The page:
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A genetic bond?

In voles, a polymorphism in the gene that encodes vasopressin receptor 1a is associated with variations in promiscuity: monogamous prairy voles have one receptor variant, whereas polygamous montane voles have another. A study in PNAS recently reported that a polymorphism in this gene also influences how human males fare in relationships with their partners.

Women who are married to men with one particular variant of the gene reported “...lower scores on levels of marital quality than women married to men not carrying this variant...”, says study author Hasse Walum of the Karolinska Institute in Sweden ( Washington Post , 2 September 2008). Moreover, “Men with two copies of [this] allele had twice the risk of experiencing marital dysfunction, with a threat of divorce during the year [preceding the study]”, Wallum says (Washington Post).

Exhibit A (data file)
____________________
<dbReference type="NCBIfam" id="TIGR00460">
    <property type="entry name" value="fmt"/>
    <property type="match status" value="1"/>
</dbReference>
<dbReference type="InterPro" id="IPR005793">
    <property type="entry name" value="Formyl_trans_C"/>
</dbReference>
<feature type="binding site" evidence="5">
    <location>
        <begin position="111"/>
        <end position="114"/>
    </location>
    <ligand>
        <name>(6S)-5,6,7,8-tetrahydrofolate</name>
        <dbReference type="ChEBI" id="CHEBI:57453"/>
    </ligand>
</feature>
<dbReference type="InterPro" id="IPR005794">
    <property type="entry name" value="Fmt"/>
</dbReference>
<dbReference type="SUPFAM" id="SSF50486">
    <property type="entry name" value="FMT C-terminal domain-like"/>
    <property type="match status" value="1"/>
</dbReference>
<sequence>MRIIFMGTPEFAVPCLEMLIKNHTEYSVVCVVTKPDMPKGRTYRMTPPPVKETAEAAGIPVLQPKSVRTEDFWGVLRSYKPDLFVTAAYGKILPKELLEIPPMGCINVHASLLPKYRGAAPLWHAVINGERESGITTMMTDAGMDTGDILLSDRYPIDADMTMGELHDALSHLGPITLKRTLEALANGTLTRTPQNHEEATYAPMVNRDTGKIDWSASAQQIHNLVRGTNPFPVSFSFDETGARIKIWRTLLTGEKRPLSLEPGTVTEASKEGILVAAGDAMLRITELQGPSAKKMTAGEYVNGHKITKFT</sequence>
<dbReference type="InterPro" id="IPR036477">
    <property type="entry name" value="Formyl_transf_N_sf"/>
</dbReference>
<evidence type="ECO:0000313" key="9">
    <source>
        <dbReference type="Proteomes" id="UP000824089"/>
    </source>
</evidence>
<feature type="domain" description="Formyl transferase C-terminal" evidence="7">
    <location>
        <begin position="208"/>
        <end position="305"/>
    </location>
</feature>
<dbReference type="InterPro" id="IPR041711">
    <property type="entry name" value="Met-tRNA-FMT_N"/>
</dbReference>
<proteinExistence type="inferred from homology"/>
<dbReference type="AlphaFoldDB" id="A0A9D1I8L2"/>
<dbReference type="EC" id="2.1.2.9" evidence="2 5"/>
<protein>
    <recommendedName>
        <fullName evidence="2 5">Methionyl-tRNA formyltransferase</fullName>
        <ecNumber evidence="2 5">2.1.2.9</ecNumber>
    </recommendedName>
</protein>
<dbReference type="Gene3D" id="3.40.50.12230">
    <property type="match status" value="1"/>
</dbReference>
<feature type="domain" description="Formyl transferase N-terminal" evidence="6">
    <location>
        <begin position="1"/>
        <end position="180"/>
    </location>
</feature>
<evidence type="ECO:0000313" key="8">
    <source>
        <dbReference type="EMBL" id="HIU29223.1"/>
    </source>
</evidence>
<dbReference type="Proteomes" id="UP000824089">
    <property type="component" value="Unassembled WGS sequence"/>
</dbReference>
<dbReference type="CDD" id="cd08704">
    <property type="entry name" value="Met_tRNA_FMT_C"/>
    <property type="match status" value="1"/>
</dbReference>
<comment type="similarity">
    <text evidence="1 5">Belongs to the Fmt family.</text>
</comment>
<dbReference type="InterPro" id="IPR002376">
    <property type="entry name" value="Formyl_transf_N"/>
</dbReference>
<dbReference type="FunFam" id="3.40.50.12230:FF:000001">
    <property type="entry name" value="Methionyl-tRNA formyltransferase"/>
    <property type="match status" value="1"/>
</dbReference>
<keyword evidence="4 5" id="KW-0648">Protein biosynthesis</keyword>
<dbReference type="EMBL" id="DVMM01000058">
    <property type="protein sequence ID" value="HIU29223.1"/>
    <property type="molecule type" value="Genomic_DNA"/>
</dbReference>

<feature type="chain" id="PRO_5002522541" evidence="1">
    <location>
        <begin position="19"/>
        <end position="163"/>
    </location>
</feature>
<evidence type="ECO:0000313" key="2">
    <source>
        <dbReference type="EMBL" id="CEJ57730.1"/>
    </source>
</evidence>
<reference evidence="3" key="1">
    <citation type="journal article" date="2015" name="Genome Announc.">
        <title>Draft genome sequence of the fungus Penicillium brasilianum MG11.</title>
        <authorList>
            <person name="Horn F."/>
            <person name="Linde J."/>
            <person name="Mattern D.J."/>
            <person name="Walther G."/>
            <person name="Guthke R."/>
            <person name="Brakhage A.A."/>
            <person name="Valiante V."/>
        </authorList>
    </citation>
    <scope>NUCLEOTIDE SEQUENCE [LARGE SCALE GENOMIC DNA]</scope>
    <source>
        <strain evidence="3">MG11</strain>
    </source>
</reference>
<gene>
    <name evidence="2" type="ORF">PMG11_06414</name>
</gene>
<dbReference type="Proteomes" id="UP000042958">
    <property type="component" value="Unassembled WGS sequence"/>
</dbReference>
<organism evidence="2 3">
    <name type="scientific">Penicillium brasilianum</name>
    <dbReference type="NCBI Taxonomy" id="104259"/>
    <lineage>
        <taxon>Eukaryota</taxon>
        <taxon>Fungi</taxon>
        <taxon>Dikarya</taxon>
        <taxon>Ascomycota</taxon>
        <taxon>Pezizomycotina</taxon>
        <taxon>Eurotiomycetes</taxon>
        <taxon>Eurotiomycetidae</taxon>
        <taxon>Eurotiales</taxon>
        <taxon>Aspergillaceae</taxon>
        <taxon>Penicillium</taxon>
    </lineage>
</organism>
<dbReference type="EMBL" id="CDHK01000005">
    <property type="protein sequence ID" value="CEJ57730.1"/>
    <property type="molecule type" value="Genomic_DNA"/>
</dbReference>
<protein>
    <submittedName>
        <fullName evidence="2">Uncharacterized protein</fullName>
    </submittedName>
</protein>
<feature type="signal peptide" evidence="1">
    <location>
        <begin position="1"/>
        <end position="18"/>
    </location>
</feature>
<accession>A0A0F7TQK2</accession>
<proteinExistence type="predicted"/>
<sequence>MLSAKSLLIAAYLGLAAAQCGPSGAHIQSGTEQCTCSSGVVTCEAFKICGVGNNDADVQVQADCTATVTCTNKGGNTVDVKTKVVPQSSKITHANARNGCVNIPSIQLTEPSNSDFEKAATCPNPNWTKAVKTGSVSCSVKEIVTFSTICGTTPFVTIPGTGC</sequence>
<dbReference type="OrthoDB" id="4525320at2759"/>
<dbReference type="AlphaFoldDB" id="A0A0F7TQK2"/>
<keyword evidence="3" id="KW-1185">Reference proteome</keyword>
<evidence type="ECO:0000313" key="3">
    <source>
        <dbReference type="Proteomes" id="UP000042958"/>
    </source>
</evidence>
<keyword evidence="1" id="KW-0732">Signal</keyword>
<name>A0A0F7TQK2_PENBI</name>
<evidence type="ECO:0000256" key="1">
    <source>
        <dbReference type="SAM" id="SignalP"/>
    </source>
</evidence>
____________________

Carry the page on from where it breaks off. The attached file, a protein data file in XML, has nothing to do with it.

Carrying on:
Larry Young, a social neurobiologist at Emory University in Atlanta, USA, says: “...it's very intriguing that the same gene that is involved in pair bonding in a little rodent could be affecting our own relationships.” ( NPR , 2 September 2008.) According to George Fieldman, a psychology lecturer at Buckinghamshire New University in the UK, there could be an evolutionary benefit to carrying the polymorphism “...if the objective is to survive and spread your genes.” ( BBC News , 2 September 2008.)

Unsurprisingly, the story generated a lot of media interest, and even talk of a “divorce gene” ( Telegraph , 1 September 2008). However, Wallum made it clear that the gene effect is small and that “...it can not, with any real accuracy, be used to predict how someone will behave.” (Washington Post.) Indeed, “No one is saying biology is destiny”, says anthropologist Helen Fisher of Rutgers University, but “Knowing there are biological weak links can help you overcome them.” (Washington Post.)

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Welberg, L. A genetic bond?. Nat Rev Neurosci 9, 736 (2008). https://doi.org/10.1038/nrn2508

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